Who We Are, How We Serve

The Columbia Union Conference coordinates the Seventh-day Adventist Church’s work in the Mid-Atlantic United States, where 140,000 members worship in 843 congregations. We provide administrative support to eight conferences; two healthcare networks; 100 early childhood, elementary and secondary schools; a liberal arts university; a health sciences college; a dozen community services centers; 5 book and health food stores and a radio station.

Mission Values Priorities

We Believe

God is love, power, and splendor—and God is a mystery. His ways are far beyond us, but He still reaches out to us. God is infinite yet intimate, three yet one,
all-knowing yet all-forgiving.

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We are living through an unprecedented time, and while we are not immune to the impact of the coronavirus, we know that we serve an almighty God who sees, who cares and who is an ever-present help in times of trouble. As we journey this crisis together, we are in contact with the leaders of our conferences and institutions, and we are united in our commitment to do all we can to reduce the spread of the virus and help people in our communities. Please join us in praying for an end to COVID-19, and for the health care givers, first responders and other frontline workers who are working tirelessly to save lives.

At this time, our office remains closed to the public, until further notice. Please reach out to members of our administrative and ministry teams, and we will respond as quickly as possible.

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President Dave Weigley
Image from iStock

“Trust in the Lord with all your heart, and lean not on your own understanding; in all your ways acknowledge Him, and He shall direct your paths. Do not be wise in your own eyes; fear the Lord and depart from evil” (Prov. 3:5–7, NKJV).

This was a verse I loved while I was growing up, however it took me a few years to actually understand it. Some people read it and say, “Oh, it’s just such a complicated passage.” But it really isn’t. The verses hold one message: His way or yours? In other words, do you trust Him?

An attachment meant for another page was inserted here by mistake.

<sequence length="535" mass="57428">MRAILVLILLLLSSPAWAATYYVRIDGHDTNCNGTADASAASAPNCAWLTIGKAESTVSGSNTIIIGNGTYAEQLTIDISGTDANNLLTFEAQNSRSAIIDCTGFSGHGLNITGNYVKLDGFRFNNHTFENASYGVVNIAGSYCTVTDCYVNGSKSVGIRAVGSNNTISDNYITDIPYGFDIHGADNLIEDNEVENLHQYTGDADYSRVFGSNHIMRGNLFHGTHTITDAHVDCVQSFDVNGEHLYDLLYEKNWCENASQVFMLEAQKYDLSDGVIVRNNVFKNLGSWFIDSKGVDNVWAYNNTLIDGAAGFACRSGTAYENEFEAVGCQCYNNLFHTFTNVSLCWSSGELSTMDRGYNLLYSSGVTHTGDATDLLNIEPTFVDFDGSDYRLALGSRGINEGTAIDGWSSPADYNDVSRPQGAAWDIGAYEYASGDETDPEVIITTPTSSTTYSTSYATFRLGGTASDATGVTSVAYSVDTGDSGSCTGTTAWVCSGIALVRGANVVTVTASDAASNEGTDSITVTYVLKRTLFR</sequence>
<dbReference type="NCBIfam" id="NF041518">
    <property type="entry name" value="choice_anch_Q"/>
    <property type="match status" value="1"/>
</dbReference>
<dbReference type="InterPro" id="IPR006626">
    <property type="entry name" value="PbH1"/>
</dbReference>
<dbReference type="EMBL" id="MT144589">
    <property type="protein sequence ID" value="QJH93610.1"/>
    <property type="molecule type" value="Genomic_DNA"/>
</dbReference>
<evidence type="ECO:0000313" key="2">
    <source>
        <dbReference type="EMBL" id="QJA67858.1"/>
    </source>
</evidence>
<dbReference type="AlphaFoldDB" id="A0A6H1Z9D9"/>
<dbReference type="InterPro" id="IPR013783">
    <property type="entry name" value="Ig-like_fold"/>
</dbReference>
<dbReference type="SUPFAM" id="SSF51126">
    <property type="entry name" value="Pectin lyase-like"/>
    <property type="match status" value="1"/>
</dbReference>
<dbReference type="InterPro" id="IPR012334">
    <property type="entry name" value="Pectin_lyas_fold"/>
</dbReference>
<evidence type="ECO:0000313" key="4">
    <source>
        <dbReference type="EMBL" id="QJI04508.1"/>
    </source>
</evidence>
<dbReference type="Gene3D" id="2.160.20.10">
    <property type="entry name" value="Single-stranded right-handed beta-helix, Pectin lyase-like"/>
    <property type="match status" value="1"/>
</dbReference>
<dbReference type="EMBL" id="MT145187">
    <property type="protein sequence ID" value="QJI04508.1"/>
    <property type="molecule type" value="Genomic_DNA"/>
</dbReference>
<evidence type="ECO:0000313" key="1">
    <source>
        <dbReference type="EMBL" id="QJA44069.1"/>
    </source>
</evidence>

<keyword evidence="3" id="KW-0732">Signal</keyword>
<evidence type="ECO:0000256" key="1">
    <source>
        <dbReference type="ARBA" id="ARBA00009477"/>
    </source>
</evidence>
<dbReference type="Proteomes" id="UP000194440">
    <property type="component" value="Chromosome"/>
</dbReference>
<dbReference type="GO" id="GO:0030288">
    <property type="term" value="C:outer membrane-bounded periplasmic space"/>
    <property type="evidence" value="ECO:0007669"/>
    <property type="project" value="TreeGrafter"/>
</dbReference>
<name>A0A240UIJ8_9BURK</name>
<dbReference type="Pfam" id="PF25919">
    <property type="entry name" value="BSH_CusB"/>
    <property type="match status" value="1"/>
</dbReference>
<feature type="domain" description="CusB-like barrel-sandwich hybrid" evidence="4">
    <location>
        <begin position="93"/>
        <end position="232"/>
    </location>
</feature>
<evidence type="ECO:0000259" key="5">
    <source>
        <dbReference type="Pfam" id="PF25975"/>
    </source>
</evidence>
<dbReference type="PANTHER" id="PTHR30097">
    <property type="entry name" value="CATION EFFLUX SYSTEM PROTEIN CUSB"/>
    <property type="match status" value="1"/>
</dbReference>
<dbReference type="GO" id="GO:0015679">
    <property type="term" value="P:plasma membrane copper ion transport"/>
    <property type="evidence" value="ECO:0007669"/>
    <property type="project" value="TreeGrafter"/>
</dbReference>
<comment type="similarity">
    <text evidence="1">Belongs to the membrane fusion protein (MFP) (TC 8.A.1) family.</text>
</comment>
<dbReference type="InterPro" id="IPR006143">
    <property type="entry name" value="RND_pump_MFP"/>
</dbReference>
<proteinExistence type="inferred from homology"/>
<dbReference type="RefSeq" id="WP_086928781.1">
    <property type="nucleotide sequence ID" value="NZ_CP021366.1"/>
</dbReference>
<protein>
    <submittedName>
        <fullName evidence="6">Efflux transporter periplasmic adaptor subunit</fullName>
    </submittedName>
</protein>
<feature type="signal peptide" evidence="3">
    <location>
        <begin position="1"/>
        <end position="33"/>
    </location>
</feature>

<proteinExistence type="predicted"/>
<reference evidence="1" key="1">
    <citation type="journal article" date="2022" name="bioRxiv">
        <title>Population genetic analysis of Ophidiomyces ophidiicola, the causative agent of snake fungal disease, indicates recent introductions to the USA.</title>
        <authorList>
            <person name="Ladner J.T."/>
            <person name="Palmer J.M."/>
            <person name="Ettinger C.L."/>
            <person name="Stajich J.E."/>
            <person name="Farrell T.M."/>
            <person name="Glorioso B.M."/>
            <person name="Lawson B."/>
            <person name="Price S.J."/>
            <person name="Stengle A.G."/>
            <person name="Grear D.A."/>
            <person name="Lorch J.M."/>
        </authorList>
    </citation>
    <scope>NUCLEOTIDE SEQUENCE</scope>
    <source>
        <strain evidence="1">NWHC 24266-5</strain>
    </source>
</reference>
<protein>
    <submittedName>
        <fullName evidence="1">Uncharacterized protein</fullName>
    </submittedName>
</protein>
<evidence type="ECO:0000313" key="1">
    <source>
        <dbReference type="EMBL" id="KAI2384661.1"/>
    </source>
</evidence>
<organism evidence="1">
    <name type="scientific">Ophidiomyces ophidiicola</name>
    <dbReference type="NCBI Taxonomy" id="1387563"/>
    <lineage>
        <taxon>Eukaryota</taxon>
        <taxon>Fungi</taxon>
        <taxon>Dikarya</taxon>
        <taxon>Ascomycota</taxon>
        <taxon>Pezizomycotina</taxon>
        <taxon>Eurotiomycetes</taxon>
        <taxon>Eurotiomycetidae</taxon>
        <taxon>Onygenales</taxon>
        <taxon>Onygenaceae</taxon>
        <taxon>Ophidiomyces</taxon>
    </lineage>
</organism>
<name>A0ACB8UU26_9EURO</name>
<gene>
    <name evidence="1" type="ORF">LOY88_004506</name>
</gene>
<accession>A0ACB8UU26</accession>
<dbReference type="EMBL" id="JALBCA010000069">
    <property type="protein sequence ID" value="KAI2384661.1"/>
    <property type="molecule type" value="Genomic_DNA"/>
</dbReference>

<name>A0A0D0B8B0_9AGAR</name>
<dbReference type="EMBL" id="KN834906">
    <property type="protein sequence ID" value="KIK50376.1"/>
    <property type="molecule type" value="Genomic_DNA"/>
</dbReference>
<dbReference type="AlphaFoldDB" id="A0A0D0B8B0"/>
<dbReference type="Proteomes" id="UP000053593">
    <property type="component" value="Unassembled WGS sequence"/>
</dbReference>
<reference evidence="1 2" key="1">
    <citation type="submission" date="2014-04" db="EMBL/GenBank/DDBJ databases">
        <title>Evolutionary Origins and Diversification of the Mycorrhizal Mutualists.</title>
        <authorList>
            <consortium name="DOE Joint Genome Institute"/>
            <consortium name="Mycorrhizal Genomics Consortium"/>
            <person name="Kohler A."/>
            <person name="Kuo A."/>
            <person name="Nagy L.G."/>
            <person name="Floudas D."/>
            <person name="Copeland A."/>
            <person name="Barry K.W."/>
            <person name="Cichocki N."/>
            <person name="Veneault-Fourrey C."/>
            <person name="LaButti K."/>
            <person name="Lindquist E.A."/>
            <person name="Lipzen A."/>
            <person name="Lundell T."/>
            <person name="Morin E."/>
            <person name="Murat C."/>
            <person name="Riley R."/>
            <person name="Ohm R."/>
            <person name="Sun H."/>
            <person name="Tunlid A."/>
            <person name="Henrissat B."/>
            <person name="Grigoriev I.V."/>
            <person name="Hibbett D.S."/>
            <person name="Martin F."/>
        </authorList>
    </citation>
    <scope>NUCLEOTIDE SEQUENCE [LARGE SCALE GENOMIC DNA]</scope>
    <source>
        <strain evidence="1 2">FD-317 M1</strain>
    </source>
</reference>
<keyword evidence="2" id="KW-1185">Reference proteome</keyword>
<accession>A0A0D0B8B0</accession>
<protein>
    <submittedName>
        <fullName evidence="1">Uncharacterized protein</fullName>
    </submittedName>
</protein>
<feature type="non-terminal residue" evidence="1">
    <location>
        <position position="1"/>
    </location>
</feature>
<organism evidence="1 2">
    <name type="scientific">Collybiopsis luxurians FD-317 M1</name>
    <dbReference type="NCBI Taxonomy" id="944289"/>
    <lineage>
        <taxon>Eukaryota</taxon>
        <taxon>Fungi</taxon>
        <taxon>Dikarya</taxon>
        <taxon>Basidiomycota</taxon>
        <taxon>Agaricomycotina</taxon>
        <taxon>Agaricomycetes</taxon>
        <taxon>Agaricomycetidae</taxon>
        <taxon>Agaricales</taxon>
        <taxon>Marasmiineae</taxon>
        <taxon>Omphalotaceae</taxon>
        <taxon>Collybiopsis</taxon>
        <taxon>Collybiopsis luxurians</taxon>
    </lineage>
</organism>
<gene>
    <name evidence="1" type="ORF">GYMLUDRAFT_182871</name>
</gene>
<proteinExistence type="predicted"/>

Pansy on Spade

Story by Jiří Moskala

Amadeo Molnár, one of my favorite church history teachers, once said, “The history of the Christian Church is the history of the interpretation of the Bible.” Unfortunately, many modern problems arise from the misinterpretation of God’s Word. Divisions were created and wars fought because of certain dogmas; millions were tortured, killed or enslaved due to specific ideologies and wrong belief systems by believers. So many atrocities were committed in the name of God. And over the years, the Bible has also been used to justify racism. 

“Look at the birds of the air; they do not sow or reap or store away in barns, and yet your heavenly Father feeds them. Are you not much more valuable then they? Can any one of you by worrying add a single hour to your life?” (Matt. 6:26–27, NIV).

This is my favorite Bible verse, as it became my mantra in 2017. My husband moved from Iowa to Columbus, Ohio, to take a job at Amazon. One month after he started, he had a stroke while he was at work. The stroke changed every part of our lives. I became the breadwinner. He became dependent on me for basically everything. As my carnal nature is to worry all the time, this verse gave me great comfort, and I felt that God was helping me realize my need to depend on Him always.

Image from iStock

“But you, be strong and do not let your hands be weak, for your work shall be rewarded” (2 Chron. 15:7, NKJV).

This scripture caused me to reflect on my spiritual condition, and ask, Have I done enough? Have I gone far enough? As Christians, we may do “enough” to satisfy ourselves, or even our pastor. But is it enough to please God?